The Crucible And A Plea For Mercy Analysis

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The Future of Humanity and Preservation of Life When death is on the line, the definition of justice becomes blurred. Both morally and physically, injustice runs rampant when a life hangs in the balance. Two examples of this conundrum are the play, The Crucible, written by Arthur Miller, and “A Plea for Mercy”, a portion of the concluding statements of defense attorney, Clarence Darrow. Both works deal with the trial of someone that has been irreversibly condemned by the government, and the people trying to keep them alive. The Crucible takes place in Salem, Massachusetts, during the brutal peak of witch-trials and executions. John Proctor, a man convicted of witchcraft by a jealous, adulterous young woman, is to be hanged for his perceived crimes. His wife, Elizabeth, convicted of witchcraft nine months prior by the same woman, is permitted to see her husband on the day of his execution. Proctor has confessed to his relationship with the woman, Abigail Williams, and feels that he…show more content…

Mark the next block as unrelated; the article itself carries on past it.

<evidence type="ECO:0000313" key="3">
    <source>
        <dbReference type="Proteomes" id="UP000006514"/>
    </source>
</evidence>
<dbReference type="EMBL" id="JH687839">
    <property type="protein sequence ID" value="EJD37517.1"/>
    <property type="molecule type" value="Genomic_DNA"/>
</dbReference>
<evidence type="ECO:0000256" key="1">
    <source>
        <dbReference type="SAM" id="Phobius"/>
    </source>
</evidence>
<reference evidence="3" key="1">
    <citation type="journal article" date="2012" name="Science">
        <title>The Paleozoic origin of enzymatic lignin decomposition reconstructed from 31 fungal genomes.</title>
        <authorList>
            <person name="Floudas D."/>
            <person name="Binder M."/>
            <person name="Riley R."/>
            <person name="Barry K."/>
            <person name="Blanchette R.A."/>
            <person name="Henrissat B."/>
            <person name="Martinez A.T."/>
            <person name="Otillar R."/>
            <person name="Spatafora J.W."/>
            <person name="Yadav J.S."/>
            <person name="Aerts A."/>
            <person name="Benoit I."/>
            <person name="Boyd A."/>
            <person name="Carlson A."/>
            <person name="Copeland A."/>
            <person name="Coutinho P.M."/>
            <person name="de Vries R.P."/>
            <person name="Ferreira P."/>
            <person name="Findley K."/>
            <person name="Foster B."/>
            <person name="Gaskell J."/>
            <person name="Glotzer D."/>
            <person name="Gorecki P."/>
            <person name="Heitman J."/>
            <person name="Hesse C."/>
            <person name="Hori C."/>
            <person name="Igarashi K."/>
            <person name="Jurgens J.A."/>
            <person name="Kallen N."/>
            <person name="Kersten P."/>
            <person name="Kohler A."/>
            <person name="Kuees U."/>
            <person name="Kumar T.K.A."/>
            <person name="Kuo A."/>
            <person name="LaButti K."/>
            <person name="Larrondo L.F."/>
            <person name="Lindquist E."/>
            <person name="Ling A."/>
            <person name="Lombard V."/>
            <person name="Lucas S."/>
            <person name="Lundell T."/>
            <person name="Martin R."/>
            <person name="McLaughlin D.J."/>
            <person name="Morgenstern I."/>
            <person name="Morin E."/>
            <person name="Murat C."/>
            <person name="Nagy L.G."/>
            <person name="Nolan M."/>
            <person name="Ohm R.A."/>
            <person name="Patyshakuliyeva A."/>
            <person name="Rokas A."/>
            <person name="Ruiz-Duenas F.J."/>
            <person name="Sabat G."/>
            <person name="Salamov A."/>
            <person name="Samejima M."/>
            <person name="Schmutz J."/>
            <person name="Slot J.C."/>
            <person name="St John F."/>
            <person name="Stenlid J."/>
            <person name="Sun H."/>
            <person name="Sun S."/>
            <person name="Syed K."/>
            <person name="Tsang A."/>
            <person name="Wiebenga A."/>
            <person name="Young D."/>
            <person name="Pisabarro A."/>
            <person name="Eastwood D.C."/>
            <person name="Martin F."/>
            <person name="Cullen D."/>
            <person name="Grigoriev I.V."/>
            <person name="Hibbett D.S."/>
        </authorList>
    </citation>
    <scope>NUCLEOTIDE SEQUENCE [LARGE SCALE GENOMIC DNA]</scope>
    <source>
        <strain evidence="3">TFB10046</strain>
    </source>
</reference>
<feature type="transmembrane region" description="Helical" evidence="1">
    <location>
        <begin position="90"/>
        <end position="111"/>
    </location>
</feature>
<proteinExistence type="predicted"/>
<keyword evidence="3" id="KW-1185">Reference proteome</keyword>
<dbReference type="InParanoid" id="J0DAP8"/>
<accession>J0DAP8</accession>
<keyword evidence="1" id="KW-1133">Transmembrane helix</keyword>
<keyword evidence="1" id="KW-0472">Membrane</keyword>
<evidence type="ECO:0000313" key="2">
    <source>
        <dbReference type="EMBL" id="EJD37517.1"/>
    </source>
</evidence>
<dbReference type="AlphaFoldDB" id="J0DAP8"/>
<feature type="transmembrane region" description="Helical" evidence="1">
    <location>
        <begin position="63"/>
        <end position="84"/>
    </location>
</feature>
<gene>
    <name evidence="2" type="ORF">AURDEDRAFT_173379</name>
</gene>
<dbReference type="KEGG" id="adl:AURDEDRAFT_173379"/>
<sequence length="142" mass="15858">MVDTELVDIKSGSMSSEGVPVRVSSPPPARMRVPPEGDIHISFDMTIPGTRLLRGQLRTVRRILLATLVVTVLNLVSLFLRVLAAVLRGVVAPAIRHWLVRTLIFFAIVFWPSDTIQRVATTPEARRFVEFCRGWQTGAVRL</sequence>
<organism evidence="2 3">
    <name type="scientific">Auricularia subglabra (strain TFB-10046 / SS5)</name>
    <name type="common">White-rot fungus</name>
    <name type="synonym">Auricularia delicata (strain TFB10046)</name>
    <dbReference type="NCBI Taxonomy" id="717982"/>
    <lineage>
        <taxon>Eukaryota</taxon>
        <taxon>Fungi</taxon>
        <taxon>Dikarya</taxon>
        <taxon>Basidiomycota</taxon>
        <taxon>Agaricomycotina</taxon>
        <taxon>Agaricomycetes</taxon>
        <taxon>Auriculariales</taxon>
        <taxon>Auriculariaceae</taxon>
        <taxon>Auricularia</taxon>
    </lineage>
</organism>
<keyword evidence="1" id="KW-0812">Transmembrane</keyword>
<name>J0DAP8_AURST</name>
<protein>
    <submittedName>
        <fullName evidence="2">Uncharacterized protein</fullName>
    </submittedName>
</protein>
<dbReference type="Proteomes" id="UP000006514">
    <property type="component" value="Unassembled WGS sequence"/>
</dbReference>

Because I cannot have another in my life! Because I lie and sign myself to lies! Because I am not worth the dust on the feet of them that hang! How may I live without my name? I have given you my soul; leave me my name!” (Crucible 211). “Elizabeth (supporting herself against collapse, grips the bars of the window, and with a cry). He have his goodness now. God forbid I take it from him!” (Crucible 212). Proctor exclaims when asked why he is not willing to give them the confession that he has given them his soul, but his name is what lives on after death. He feels he has lied for too long and refuses to do so any longer. Elizabeth responds, feeling a mixture of relief and dread as her husband is hanged. He has provided his weary soul with a taste of relief and goodness, whilst condemning himself to death. When it has become evident that he will sacrifice his life in exchange for his honor, Elizabeth follows suit, begging them to let him keep his reputation if he is to be
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